Beacon Lesson Plan Library

Mouthwatering Adjectives!

Kerry McMillen


Students use adjectives to write descriptions of food items in order to create a restaurant menu.


The student uses various parts of speech correctly in written work (including but not limited to subject and verb agreement, common noun and pronoun agreement, possessive forms, the comparative and superlative of adjectives and adverbs).


-Samples of restaurant menus
-Overhead projector and markers
-Manilla paper and pencils
-Colored pencils, optional


1. Collect samples of restaurant menus that use lots of descriptive adjectives.
2. Prepare two overhead transparencies--one with a boring menu item and one with a more interesting menu item.
3. Gather supplies listed in materials list.


1. Display a transparency with the name of a boring menu item such as: hamburger, large fries, coke. . . . .$4.00. Then display a transparency with the name of a menu item along with a description of it using several vivid adjectives. Example: 1/3 pound hamburger-- chargrilled and topped with mounds of melted cheddar cheese, a fresh tomato slice, and our own secret dressing served with an order of crispy fries. . . . .$4.00
2. Ask students which description makes them hungrier. Explain that it is the sensory appeal of the adjectives that makes the second description more vivid and -mouth-watering.-
3. Ask students to orally identify the adjectives in the second description of the hamburger. Underline them as they are identified.
4. Show several sample menus from local restaurants to the students. Pass the menus around so the students can look at them. Read some of the menu descriptions orally. Discuss the sensory appeal of the adjectives. Ask students leading questions such as: Can you visually picture the food item? Can you smell its aroma? Can you imagine how the food would taste? Usually, students begin to get hungry, especially if it is before lunch!
5. Students then design and create an original menu for a fictitious restaurant of their choice. Instruct them to use at least five adjectives in each food description, and each menu should have at least ten food items for a total of fifty adjectives. Students underline the adjectives they use in their descriptions.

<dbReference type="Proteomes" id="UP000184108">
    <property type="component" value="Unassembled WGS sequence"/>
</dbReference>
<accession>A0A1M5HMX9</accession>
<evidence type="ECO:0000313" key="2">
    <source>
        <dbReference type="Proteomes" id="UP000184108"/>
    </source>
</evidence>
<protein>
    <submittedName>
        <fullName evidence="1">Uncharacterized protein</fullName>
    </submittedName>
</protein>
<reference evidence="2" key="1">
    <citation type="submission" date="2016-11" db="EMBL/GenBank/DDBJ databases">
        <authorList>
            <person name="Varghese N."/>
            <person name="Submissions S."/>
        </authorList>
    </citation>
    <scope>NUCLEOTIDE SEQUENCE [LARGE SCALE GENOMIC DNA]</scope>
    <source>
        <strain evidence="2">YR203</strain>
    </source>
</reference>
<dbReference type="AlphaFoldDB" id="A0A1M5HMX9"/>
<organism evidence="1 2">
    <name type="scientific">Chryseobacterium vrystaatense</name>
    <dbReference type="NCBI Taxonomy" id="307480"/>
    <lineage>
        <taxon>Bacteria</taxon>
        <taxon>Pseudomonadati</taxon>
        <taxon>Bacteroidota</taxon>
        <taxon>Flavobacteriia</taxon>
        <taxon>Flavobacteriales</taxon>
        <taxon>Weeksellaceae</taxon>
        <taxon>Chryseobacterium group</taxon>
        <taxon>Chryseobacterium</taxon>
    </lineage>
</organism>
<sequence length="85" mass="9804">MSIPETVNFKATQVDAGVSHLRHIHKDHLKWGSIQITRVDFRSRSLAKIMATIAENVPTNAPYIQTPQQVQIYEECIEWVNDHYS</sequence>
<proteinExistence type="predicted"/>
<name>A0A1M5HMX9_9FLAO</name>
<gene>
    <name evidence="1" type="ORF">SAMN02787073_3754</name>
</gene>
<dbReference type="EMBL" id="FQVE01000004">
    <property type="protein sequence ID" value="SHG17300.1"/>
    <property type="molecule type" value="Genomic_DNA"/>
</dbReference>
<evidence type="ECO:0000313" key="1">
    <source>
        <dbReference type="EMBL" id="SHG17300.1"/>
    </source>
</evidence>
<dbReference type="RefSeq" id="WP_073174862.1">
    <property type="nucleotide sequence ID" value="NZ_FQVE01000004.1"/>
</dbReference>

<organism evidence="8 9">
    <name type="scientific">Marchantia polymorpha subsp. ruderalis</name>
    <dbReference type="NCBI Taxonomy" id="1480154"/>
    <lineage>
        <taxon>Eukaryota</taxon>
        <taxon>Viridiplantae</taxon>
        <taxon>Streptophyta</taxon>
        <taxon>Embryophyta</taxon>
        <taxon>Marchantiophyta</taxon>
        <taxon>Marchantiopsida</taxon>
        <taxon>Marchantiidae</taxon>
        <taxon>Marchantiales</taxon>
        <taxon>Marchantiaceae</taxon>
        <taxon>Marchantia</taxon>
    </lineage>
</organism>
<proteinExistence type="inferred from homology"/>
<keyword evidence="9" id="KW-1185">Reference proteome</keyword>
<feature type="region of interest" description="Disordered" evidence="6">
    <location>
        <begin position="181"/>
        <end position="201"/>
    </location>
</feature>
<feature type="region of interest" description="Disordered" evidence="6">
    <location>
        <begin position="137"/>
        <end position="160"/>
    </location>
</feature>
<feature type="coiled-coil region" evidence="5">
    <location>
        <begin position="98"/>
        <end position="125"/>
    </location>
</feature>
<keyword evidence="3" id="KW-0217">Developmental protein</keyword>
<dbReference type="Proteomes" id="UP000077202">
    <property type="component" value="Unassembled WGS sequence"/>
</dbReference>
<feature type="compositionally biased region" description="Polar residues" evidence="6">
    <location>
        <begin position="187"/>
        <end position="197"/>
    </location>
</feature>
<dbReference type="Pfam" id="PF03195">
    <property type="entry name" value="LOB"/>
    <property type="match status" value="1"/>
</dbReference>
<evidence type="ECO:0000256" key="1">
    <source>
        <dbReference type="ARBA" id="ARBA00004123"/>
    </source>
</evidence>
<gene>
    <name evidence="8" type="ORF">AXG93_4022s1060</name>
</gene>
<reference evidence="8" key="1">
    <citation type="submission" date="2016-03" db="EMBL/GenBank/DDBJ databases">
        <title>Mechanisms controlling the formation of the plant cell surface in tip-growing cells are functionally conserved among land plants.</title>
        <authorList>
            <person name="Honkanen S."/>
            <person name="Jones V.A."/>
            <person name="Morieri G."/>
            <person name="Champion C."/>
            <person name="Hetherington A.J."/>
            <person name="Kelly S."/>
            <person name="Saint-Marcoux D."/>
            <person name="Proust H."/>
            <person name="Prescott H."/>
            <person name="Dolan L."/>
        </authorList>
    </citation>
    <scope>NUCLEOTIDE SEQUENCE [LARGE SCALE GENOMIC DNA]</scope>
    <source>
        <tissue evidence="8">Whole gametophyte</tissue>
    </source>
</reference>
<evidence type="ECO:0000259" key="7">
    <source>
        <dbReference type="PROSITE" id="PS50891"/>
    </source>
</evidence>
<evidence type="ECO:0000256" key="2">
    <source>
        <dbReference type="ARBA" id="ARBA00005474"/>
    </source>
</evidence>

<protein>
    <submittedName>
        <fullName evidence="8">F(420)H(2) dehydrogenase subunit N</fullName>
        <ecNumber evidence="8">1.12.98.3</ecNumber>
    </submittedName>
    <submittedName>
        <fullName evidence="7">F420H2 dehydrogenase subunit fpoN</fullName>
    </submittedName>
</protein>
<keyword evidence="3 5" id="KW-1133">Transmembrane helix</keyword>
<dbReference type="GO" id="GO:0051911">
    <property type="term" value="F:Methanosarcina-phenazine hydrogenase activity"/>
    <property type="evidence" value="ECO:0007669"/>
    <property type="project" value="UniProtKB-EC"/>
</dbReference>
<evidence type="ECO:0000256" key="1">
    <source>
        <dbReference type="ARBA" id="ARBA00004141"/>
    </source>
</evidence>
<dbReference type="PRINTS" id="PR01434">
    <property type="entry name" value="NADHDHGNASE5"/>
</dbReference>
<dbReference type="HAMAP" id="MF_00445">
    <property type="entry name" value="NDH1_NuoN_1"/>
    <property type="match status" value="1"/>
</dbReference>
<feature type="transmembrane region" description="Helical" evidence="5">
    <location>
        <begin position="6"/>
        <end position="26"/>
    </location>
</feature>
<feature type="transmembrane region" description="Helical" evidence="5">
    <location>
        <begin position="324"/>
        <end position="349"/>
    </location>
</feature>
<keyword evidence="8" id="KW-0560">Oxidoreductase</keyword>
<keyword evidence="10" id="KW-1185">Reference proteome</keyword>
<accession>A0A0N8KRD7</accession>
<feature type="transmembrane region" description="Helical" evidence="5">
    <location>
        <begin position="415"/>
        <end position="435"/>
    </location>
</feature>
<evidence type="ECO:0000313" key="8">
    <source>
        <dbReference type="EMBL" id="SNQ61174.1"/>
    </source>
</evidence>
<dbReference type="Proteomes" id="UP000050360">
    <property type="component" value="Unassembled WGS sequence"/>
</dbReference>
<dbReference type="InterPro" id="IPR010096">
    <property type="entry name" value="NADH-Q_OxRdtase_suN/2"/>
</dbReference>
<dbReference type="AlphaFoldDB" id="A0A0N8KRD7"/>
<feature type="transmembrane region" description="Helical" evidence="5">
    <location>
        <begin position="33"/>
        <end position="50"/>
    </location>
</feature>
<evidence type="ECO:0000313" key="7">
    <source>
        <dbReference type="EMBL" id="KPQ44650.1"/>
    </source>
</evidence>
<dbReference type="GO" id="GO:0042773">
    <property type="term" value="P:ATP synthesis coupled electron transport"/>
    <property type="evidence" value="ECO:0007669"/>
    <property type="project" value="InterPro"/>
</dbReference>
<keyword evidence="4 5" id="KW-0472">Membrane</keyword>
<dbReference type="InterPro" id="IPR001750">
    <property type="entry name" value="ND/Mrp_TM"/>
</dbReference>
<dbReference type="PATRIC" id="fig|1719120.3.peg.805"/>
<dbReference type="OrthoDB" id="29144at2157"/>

6. Students read menus orally as their peers listen to the -mouth-watering- adjectives. As a fun way to end the lesson, students vote on the restaurant where they would most like to dine. Reward the winning student with a certificate to a local, fast-food restaurant.
7. After reading menus orally, students turn menus in to the teacher to be graded.


Assess the final product using the following rubric:

Full Accomplishment (3)—Students have produced a creative menu for a fictitious restaurant that accurately reflects the student's understanding of the appropriate use of adjectives as well as follows the teacher's directions.

Substantial Accomplishment (2)—Student’s menu is complete, but creative or artistic effort is minimal. Menus do not reflect full understanding of the correct use of adjectives.

Little or Partial Accomplishment (1)—Student’s menu is incomplete or does not fulfill the requirements of the assignment.


Prior Knowledge—This lesson is a culminating activity to be done after adjectives have been taught.
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